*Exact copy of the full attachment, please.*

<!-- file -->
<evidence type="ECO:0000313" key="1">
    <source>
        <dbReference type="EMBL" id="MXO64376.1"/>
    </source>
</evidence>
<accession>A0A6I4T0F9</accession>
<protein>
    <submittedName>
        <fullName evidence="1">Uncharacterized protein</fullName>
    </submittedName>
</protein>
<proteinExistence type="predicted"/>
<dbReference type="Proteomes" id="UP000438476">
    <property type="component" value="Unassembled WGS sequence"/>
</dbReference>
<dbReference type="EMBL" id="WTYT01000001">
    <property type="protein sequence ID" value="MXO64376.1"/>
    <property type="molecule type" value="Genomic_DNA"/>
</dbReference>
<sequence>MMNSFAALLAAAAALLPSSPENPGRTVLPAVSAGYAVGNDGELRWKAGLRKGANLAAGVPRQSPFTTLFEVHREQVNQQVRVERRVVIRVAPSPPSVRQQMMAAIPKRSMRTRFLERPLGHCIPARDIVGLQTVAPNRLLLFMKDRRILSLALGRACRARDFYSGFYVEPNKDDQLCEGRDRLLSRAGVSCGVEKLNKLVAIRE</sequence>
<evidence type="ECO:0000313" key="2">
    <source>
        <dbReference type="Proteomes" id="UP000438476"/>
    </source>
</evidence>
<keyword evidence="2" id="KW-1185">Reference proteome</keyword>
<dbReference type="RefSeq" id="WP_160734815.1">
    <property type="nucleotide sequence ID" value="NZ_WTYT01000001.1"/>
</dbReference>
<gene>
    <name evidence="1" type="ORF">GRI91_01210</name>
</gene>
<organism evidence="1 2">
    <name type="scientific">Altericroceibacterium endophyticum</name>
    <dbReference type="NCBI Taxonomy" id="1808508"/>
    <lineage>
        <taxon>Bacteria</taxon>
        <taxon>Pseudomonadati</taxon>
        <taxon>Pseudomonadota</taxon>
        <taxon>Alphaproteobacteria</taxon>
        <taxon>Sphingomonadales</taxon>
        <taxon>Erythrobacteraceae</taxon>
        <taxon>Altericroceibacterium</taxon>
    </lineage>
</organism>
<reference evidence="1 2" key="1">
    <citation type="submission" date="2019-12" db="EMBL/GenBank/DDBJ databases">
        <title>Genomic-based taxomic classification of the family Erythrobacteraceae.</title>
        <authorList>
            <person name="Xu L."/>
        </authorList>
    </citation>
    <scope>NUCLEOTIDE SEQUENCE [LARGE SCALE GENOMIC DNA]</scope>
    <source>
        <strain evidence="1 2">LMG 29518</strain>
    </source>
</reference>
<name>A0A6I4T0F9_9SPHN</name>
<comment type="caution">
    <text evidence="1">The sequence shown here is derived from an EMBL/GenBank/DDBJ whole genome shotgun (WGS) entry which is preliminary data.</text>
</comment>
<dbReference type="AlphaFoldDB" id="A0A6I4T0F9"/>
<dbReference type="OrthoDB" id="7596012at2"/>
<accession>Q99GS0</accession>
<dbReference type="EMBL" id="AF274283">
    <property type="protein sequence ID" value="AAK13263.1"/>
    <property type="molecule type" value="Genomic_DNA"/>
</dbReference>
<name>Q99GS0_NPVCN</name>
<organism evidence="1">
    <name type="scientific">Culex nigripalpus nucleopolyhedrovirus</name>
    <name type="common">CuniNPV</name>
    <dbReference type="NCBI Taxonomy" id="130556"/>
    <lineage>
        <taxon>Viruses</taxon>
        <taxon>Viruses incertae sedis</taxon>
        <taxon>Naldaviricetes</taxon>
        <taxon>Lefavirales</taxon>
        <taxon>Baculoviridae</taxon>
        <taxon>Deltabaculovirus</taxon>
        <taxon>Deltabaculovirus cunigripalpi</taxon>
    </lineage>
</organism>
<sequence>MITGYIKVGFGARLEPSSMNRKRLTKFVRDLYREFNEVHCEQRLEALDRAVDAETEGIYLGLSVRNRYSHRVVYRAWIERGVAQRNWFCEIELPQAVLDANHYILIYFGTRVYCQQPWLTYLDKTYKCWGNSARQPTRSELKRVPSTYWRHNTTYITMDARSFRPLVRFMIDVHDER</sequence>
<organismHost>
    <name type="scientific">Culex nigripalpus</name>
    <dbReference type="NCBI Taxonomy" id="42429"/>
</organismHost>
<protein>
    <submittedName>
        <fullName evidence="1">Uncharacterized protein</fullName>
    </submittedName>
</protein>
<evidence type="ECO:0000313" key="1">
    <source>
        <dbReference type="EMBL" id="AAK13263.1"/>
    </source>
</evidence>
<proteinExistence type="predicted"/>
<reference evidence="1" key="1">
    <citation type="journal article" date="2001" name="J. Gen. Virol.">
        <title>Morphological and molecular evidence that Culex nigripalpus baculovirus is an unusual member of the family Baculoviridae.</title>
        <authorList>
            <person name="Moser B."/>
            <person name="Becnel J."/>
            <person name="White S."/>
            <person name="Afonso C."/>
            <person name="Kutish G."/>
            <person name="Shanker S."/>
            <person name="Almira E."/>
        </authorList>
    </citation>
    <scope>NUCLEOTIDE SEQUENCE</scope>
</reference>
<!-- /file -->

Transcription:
<evidence type="ECO:0000313" key="1">
    <source>
        <dbReference type="EMBL" id="MXO64376.1"/>
    </source>
</evidence>
<accession>A0A6I4T0F9</accession>
<protein>
    <submittedName>
        <fullName evidence="1">Uncharacterized protein</fullName>
    </submittedName>
</protein>
<proteinExistence type="predicted"/>
<dbReference type="Proteomes" id="UP000438476">
    <property type="component" value="Unassembled WGS sequence"/>
</dbReference>
<dbReference type="EMBL" id="WTYT01000001">
    <property type="protein sequence ID" value="MXO64376.1"/>
    <property type="molecule type" value="Genomic_DNA"/>
</dbReference>
<sequence>MMNSFAALLAAAAALLPSSPENPGRTVLPAVSAGYAVGNDGELRWKAGLRKGANLAAGVPRQSPFTTLFEVHREQVNQQVRVERRVVIRVAPSPPSVRQQMMAAIPKRSMRTRFLERPLGHCIPARDIVGLQTVAPNRLLLFMKDRRILSLALGRACRARDFYSGFYVEPNKDDQLCEGRDRLLSRAGVSCGVEKLNKLVAIRE</sequence>
<evidence type="ECO:0000313" key="2">
    <source>
        <dbReference type="Proteomes" id="UP000438476"/>
    </source>
</evidence>
<keyword evidence="2" id="KW-1185">Reference proteome</keyword>
<dbReference type="RefSeq" id="WP_160734815.1">
    <property type="nucleotide sequence ID" value="NZ_WTYT01000001.1"/>
</dbReference>
<gene>
    <name evidence="1" type="ORF">GRI91_01210</name>
</gene>
<organism evidence="1 2">
    <name type="scientific">Altericroceibacterium endophyticum</name>
    <dbReference type="NCBI Taxonomy" id="1808508"/>
    <lineage>
        <taxon>Bacteria</taxon>
        <taxon>Pseudomonadati</taxon>
        <taxon>Pseudomonadota</taxon>
        <taxon>Alphaproteobacteria</taxon>
        <taxon>Sphingomonadales</taxon>
        <taxon>Erythrobacteraceae</taxon>
        <taxon>Altericroceibacterium</taxon>
    </lineage>
</organism>
<reference evidence="1 2" key="1">
    <citation type="submission" date="2019-12" db="EMBL/GenBank/DDBJ databases">
        <title>Genomic-based taxomic classification of the family Erythrobacteraceae.</title>
        <authorList>
            <person name="Xu L."/>
        </authorList>
    </citation>
    <scope>NUCLEOTIDE SEQUENCE [LARGE SCALE GENOMIC DNA]</scope>
    <source>
        <strain evidence="1 2">LMG 29518</strain>
    </source>
</reference>
<name>A0A6I4T0F9_9SPHN</name>
<comment type="caution">
    <text evidence="1">The sequence shown here is derived from an EMBL/GenBank/DDBJ whole genome shotgun (WGS) entry which is preliminary data.</text>
</comment>
<dbReference type="AlphaFoldDB" id="A0A6I4T0F9"/>
<dbReference type="OrthoDB" id="7596012at2"/>
<accession>Q99GS0</accession>
<dbReference type="EMBL" id="AF274283">
    <property type="protein sequence ID" value="AAK13263.1"/>
    <property type="molecule type" value="Genomic_DNA"/>
</dbReference>
<name>Q99GS0_NPVCN</name>
<organism evidence="1">
    <name type="scientific">Culex nigripalpus nucleopolyhedrovirus</name>
    <name type="common">CuniNPV</name>
    <dbReference type="NCBI Taxonomy" id="130556"/>
    <lineage>
        <taxon>Viruses</taxon>
        <taxon>Viruses incertae sedis</taxon>
        <taxon>Naldaviricetes</taxon>
        <taxon>Lefavirales</taxon>
        <taxon>Baculoviridae</taxon>
        <taxon>Deltabaculovirus</taxon>
        <taxon>Deltabaculovirus cunigripalpi</taxon>
    </lineage>
</organism>
<sequence>MITGYIKVGFGARLEPSSMNRKRLTKFVRDLYREFNEVHCEQRLEALDRAVDAETEGIYLGLSVRNRYSHRVVYRAWIERGVAQRNWFCEIELPQAVLDANHYILIYFGTRVYCQQPWLTYLDKTYKCWGNSARQPTRSELKRVPSTYWRHNTTYITMDARSFRPLVRFMIDVHDER</sequence>
<organismHost>
    <name type="scientific">Culex nigripalpus</name>
    <dbReference type="NCBI Taxonomy" id="42429"/>
</organismHost>
<protein>
    <submittedName>
        <fullName evidence="1">Uncharacterized protein</fullName>
    </submittedName>
</protein>
<evidence type="ECO:0000313" key="1">
    <source>
        <dbReference type="EMBL" id="AAK13263.1"/>
    </source>
</evidence>
<proteinExistence type="predicted"/>
<reference evidence="1" key="1">
    <citation type="journal article" date="2001" name="J. Gen. Virol.">
        <title>Morphological and molecular evidence that Culex nigripalpus baculovirus is an unusual member of the family Baculoviridae.</title>
        <authorList>
            <person name="Moser B."/>
            <person name="Becnel J."/>
            <person name="White S."/>
            <person name="Afonso C."/>
            <person name="Kutish G."/>
            <person name="Shanker S."/>
            <person name="Almira E."/>
        </authorList>
    </citation>
    <scope>NUCLEOTIDE SEQUENCE</scope>
</reference>